The 2001 British Petroleum brand redesign was a big step in the right eco-direction. Realizing that petroleum had become increasingly associated with evil things, the company condensed its company name to BP, and adopted the tagline “Beyond Petroleum.”
Naturally, the logo underwent a transformation too. The green and yellow “Helios” is intended to represent the “progressive, responsible, innovative and performance driven” aspects of the company, and its deep concern for finding energy that is “affordable, secure and doesn’t damage the environment.”
At the same time, BP was doing something many oil and energy companies were not: advertising. To tout its progressive and eco-friendly initiatives, humourous ads aired during FIFA and other campaigns to spread the word about their green programs. All around they had a good thing going, considering the nature of the company. Until now.
Since April 20, 2010, oil has consistently poured from a “sea floor oil gusher” into the Gulf of Mexico following the explosion of the BP Deepwater Horizon rig. BP, who had worked so hard for their relatively clean image, is now a burdened brand with the colourful title of “largest offshore oil spill in US history.”
For weeks, BP wasn’t transparent about the damage this error would cause to the environment. And after weeks of downplaying and denying, BP finally acknowledged what it had done.
After 45 days of oil spewing into the Gulf, BP CEO, Tony Hayward went on Fox News in an effort to regain the world’s trust in BP. Rather than coming across as sincere, his abject apologies for BP’s role in the environmental disaster, and its subsequent ability to clean up the Gulf, seemed to lack genuine empathy. And in an age where any communications misstep ricochets for months, Hayward’s closing remarks went viral: “There’s no one who wants this thing over more than I do. You know, I’d like my life back.”
Let’s take a step back, BP, and consider what TO DO and NOT TO DO in a communications crisis. Three suggestions:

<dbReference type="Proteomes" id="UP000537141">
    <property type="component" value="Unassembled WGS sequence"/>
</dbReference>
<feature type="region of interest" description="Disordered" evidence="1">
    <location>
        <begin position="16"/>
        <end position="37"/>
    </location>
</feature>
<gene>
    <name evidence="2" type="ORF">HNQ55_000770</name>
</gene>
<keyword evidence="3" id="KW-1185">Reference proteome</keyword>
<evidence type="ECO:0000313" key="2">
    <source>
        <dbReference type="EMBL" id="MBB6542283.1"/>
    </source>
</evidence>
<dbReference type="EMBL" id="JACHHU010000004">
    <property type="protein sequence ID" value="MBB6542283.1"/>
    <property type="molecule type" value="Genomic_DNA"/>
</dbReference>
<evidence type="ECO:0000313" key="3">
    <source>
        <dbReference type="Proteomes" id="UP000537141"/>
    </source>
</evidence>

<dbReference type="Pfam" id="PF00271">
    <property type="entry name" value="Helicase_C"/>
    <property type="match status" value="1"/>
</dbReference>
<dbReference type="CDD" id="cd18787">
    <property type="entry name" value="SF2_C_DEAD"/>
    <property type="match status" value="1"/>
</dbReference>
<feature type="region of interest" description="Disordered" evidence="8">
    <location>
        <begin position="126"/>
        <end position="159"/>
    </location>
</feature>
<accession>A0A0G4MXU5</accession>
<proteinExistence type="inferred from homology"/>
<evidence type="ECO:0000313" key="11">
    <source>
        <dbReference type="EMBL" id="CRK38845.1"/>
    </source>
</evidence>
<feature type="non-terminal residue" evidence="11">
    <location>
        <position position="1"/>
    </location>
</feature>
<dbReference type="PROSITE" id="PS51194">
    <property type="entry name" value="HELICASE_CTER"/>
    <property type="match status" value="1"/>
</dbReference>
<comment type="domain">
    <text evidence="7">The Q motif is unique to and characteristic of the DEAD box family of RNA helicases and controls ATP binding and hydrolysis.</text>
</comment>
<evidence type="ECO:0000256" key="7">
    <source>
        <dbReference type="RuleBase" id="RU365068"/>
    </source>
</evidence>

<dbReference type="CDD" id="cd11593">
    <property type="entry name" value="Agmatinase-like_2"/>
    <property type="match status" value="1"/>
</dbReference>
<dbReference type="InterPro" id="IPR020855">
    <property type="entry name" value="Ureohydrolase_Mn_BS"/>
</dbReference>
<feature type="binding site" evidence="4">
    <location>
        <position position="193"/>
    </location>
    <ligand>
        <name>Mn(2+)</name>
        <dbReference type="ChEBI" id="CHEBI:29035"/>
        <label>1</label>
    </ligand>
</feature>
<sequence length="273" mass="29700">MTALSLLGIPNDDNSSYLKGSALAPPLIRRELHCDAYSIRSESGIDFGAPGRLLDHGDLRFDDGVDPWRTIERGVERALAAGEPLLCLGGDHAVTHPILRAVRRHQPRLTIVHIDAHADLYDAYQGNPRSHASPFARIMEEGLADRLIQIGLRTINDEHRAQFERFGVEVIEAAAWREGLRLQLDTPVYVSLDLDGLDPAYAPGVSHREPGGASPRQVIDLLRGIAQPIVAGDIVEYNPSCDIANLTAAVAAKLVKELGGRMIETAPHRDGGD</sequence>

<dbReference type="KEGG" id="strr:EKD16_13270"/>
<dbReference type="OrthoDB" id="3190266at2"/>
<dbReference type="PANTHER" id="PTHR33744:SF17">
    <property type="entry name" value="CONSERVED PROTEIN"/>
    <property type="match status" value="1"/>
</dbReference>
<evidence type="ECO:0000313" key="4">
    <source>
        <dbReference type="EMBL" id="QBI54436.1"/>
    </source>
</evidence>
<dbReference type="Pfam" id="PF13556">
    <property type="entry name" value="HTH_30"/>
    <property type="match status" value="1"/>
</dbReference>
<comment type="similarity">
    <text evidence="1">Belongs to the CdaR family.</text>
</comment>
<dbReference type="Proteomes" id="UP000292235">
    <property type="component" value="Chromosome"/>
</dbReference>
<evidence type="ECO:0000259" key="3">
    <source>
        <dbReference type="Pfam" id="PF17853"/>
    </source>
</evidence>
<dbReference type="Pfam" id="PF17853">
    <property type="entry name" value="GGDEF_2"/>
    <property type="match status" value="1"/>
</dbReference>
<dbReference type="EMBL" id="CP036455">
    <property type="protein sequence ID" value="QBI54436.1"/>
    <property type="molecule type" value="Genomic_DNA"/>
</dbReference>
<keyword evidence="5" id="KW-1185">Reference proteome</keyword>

#1: Take responsibility for mistakes made. It’s the only way to showcase a responsible brand.
It was reported BP ordered clean-up volunteers and workers not to wear respirators on site because they created a bad visual in the media. A month later, workers on the BP spill cleanup duty are reporting flu-like symptoms. Hayward claimed the symptoms were from food poisoning. Clearly, they all ate the fish on the flight out there.
#2: Don’t downplay the situation.
BP shut down journalists from taking photos of the devastation as well as tried to stop satire Twitter accounts (@BPGlobalPR) from tweeting with BP’s name. Bad, bad, bad.
From BP to Tiger Woods, it’s been proven time and time again that the truth will out eventually. Lying will not keep your stocks and liabilities from falling apart.
#3: Show, don’t tell.
Give journalists access to see the clean-up plan in action rather than shutting them out. In a lose-lose situation, the best thing BP could have done for the brand is show the steps it’s taking to improve the situation beyond a blithe press release.
Regardless of the many huge and unforgivable mistakes BP made in the last month two months, it had the chance to turn bad press into a slightly more positive showing of their efforts, but didn’t.
The questions I’ll pose to you is:
Do you think companies should have a communication plan in place for disasters?